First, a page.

BEING on the same team as Carl Frampton did Josh Taylor no harm at all at the start of his boxing career.

The pair were both part of the Cyclone Promotions stable in those days. So when world champion Frampton fought in America, Taylor followed and took a slot on the undercard. Three of his first eight professional bouts took place in the United States.

Now it is Taylor who is the world champion with Lee McGregor eager to follow in his footsteps. The long-term pals from the Edinburgh area are now in the same MTK Global camp having split with Cyclone.

Both will fight on the May 2 card at the Hydro in Glasgow when Taylor defends his IBF and WBA belts against Thai challenger Apinun Khongsong.

McGregor is still only eight fights into his professional career but is already the British and Commonwealth champion.

He plans on defending both those titles in Glasgow – an opponent is still being sought – after which he hopes to trail Taylor to America.


“I look up to Josh,” said the bantamweight. “I have trained alongside him for years and know the work he puts in.

“I was part of all his cards when we were together at Cyclone Promotions and now we are both MTK, so I hope we can continue that partnership.

“We are both good mates and I believe that wherever Josh goes, I can go with him. I would love to go out and fight in America. I am in a handy position for that because MTK have a great relationship with Top Rank [Taylor’s promoter in the States].

“I feel they are going to start doing big things in the UK as well, but I believe they will take Josh to the States in time and I would love to be a part of that.”

McGregor’s previous fight was a classic against Kash Farooq at the end of last year when the man known as Lightning got the nod in a split decision.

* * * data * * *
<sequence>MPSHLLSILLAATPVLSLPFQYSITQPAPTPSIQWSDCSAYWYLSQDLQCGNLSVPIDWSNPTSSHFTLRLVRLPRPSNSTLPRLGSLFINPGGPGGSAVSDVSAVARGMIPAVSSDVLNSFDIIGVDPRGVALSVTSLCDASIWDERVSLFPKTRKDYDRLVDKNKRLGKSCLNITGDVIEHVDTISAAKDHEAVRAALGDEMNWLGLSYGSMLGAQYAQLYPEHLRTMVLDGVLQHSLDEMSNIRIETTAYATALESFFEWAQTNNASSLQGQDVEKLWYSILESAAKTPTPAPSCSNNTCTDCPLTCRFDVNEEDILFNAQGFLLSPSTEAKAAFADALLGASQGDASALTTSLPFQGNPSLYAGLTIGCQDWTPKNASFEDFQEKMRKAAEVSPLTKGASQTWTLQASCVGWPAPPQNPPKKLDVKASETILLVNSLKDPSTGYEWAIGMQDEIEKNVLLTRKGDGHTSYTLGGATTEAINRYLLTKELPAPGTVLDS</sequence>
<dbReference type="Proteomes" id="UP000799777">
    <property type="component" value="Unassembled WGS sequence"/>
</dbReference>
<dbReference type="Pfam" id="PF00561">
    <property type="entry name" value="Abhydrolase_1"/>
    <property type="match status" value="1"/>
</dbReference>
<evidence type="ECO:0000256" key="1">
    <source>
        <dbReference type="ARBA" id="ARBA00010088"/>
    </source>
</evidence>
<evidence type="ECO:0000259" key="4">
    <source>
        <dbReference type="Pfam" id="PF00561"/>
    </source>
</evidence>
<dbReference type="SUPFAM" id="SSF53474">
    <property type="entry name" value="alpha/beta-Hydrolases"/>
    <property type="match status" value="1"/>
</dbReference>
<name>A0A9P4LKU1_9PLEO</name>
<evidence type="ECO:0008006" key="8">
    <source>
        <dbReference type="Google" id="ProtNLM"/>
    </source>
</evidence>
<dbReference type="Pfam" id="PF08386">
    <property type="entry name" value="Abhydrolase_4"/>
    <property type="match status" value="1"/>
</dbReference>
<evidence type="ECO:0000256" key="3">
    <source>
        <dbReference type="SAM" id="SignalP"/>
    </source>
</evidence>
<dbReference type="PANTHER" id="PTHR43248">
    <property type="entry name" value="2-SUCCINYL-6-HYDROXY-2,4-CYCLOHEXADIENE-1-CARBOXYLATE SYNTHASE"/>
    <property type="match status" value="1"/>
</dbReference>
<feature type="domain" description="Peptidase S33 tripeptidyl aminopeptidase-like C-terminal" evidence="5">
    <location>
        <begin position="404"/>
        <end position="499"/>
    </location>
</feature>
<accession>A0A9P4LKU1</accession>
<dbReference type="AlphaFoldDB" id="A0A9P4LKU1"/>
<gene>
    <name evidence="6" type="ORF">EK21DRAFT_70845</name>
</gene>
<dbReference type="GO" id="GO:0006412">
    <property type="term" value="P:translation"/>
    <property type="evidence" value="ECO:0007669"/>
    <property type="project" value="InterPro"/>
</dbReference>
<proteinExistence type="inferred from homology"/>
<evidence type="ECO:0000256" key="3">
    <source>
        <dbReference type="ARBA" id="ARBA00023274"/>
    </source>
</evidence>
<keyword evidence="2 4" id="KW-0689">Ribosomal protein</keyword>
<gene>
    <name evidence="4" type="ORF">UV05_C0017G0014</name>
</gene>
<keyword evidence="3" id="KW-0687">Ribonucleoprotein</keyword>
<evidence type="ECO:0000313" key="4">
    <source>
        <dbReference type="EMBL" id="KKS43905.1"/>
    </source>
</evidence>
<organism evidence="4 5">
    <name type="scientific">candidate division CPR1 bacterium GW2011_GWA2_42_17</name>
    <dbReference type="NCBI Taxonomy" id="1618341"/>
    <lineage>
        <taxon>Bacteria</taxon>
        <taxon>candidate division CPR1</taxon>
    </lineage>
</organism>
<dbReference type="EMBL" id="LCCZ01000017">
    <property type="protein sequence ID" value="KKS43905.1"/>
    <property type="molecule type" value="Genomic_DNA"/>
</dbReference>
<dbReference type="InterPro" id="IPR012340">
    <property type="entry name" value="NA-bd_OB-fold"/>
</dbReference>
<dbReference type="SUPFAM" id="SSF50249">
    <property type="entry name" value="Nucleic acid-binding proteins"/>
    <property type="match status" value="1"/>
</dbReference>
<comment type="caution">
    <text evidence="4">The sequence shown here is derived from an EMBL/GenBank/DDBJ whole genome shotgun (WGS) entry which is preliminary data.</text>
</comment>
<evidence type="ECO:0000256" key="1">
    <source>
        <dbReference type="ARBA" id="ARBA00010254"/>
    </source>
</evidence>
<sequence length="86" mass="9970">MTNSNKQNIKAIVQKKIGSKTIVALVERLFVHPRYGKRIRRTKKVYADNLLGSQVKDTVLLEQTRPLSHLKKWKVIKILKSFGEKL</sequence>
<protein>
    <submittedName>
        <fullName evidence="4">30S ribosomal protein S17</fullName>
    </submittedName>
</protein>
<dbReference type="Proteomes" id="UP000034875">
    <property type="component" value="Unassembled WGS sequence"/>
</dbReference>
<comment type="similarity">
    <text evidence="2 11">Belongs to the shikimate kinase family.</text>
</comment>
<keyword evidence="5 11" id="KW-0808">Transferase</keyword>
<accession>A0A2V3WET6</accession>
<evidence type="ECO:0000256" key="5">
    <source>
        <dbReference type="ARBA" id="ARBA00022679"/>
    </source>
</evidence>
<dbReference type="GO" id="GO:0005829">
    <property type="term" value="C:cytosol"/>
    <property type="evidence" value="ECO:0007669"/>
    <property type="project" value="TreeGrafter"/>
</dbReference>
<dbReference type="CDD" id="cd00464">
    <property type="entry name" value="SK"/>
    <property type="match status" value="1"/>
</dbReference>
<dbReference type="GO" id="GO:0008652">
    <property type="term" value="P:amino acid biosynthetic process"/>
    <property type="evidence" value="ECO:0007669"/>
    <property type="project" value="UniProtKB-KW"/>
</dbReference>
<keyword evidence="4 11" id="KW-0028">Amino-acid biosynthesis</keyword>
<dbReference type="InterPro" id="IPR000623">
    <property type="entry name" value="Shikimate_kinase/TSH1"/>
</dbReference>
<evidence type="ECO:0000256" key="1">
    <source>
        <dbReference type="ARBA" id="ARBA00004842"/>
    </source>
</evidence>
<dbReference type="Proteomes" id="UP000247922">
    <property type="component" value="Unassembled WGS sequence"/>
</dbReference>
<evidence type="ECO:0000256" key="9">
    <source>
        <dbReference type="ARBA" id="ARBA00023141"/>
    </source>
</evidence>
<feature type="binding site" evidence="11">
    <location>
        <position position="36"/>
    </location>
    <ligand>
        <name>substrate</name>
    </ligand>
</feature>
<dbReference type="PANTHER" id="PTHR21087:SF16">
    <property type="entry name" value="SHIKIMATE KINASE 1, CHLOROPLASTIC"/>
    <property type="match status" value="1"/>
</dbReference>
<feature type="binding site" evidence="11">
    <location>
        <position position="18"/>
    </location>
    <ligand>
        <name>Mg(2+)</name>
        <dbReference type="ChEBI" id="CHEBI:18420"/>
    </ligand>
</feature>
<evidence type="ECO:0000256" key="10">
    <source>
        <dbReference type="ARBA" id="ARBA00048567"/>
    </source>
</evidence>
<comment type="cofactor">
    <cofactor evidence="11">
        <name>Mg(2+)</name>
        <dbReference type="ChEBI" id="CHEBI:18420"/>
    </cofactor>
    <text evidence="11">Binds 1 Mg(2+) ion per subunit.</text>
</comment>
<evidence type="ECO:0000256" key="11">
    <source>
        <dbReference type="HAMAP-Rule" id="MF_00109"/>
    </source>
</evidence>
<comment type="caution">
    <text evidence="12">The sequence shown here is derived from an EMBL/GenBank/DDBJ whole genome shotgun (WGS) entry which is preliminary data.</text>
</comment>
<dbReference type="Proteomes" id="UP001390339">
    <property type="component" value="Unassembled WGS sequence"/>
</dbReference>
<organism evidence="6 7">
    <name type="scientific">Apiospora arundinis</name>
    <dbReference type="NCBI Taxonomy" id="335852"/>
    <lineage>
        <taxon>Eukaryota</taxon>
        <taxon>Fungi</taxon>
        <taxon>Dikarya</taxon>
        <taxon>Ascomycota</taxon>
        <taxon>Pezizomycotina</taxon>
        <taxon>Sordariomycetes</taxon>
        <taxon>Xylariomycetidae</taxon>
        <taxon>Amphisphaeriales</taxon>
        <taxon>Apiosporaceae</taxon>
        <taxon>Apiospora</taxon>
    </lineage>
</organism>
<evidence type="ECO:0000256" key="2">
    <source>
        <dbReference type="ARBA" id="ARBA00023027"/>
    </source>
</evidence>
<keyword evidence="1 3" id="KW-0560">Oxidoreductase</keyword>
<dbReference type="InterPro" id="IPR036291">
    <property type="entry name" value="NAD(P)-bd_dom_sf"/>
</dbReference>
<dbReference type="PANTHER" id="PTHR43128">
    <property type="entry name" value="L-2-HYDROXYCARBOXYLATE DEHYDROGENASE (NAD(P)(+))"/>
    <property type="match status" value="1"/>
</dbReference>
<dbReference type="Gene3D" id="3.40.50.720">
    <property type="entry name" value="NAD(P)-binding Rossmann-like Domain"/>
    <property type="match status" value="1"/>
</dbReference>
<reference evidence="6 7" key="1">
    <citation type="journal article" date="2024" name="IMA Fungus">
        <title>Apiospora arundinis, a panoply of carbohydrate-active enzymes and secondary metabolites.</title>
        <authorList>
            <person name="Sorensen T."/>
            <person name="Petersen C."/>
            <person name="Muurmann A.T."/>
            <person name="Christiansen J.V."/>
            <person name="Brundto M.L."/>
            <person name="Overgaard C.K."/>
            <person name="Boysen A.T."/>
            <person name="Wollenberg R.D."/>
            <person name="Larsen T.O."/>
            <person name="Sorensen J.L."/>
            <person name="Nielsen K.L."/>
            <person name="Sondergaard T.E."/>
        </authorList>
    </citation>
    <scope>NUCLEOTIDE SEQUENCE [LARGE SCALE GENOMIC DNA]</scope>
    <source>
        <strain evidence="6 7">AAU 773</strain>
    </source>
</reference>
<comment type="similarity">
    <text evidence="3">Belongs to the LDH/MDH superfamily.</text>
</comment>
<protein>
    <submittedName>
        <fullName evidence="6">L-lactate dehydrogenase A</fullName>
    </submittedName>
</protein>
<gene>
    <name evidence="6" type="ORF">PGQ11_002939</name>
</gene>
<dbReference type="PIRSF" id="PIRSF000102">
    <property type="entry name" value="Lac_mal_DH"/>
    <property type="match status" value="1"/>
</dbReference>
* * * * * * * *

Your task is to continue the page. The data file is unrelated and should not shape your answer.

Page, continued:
It was the toughest contest of his career to date but he hopes to put that experience to good use.

“Those are the fights you want to be involved in and dream about being involved in as a kid,” he added. “It was a gruelling fight and the whole of the UK was talking about it.


“I was privileged to be a part and hats off to Kash for leaving it all in the ring along with myself. There was no quitting from either of us and we fought our hearts out until the final bell.

“I feel like I learned a lot from it. I had to dig really deep and feel like I could have done things differently during the fight.

“I was blasting guys away earlier in my career but that fight with Kash was probably what I needed at this stage in my career to go onto the next level.

“It is always good winning in style and sending out a message, but, at this level, winning in style should be the last thing on your mind.

“It is just about getting that hand raised and taking those belts back home to the family. That is my mindset going into every fight now. I am not going to be blasting people out. I need to be prepared for 12 hard, gruelling rounds.”

The 23 year-old admits his career has progressed faster than he had anticipated in the early days.

“It means a lot to have the belts. When I first turned professional I couldn’t imagine I would be British and Commonwealth champion after eight fights. It’s massive for me. But I’m not finished yet – I’m just getting started. I want to have a big 2020, push on and win more titles.


“Ideally, I’d love to challenge for the European title this year - whether that is the end of the year or the summer.”

The prospect of a rematch with Farooq is also still tantalisingly in the background, with McGregor feeling he has a point to prove.

“I got it on a split decision,” he added “Some people might have seen it slightly different which I can accept. Maybe a couple of rounds either way. But these people saying it was a robbery – I don’t agree with that. Everyone’s entitled to their opinions and it’s something I’m more than happy to put right.

“If I get that chance we can meet again down the line, hopefully with something bigger at stake.”